Filing 41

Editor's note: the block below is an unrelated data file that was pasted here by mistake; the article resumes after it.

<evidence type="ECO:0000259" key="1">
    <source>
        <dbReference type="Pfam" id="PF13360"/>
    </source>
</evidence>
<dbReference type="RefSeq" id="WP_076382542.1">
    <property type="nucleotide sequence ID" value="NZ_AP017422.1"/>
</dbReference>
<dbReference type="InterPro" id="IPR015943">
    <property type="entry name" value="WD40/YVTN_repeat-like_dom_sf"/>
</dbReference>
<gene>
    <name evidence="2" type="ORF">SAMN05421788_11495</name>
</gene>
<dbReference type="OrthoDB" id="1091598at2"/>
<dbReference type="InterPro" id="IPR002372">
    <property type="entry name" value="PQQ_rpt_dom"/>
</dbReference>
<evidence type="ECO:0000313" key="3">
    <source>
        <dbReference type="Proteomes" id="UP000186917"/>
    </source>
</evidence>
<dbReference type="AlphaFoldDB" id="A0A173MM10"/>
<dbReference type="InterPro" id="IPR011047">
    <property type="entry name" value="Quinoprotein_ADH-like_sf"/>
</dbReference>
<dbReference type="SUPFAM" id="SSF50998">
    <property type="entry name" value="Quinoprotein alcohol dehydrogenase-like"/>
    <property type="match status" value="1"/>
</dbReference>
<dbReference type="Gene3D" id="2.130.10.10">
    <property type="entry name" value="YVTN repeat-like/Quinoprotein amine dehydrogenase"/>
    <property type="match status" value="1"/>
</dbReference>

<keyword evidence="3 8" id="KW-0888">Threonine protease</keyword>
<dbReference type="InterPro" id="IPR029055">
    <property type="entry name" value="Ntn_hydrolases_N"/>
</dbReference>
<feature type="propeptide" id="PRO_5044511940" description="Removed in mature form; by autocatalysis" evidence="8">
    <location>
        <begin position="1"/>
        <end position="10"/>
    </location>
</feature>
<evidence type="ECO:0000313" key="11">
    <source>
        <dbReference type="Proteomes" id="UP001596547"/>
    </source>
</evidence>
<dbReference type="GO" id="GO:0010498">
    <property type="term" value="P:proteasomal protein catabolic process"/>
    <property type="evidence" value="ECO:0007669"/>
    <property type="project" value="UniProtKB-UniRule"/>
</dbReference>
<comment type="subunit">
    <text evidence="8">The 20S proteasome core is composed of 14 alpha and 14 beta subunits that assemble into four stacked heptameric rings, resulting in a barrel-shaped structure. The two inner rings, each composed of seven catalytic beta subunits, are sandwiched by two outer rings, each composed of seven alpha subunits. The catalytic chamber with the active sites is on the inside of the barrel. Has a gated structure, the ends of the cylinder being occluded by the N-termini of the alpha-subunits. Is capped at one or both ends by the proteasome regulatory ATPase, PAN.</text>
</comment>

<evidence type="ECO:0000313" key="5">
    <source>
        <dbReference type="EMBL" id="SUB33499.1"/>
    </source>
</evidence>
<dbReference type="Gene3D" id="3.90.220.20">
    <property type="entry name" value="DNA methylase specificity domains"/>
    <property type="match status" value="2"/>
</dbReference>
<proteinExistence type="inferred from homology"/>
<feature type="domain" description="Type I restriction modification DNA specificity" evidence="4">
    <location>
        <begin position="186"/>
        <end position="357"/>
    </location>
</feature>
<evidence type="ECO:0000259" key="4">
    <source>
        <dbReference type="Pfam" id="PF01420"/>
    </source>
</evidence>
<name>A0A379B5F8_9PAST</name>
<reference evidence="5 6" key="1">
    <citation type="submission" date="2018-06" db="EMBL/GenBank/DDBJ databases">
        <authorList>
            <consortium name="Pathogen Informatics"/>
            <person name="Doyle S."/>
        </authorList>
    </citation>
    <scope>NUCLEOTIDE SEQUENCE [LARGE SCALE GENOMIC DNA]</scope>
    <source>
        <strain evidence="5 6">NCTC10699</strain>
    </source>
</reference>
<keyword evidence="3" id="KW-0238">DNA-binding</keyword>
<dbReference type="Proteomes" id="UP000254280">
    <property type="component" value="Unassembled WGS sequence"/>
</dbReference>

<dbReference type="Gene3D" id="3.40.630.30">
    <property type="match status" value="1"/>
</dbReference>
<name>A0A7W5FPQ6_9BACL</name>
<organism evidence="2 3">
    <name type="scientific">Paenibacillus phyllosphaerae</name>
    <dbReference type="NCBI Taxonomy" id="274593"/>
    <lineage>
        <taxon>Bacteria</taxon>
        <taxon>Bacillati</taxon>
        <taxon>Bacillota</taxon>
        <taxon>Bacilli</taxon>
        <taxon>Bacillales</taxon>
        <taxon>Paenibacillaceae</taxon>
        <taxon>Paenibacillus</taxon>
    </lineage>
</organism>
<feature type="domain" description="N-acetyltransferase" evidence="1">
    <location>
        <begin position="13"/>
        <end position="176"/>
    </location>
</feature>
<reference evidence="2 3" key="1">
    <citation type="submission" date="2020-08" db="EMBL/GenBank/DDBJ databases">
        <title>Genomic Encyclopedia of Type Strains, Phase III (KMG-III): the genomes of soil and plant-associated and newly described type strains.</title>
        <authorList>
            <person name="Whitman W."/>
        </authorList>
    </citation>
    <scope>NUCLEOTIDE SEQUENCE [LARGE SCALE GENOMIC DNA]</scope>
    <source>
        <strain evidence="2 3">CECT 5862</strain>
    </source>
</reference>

Download PDF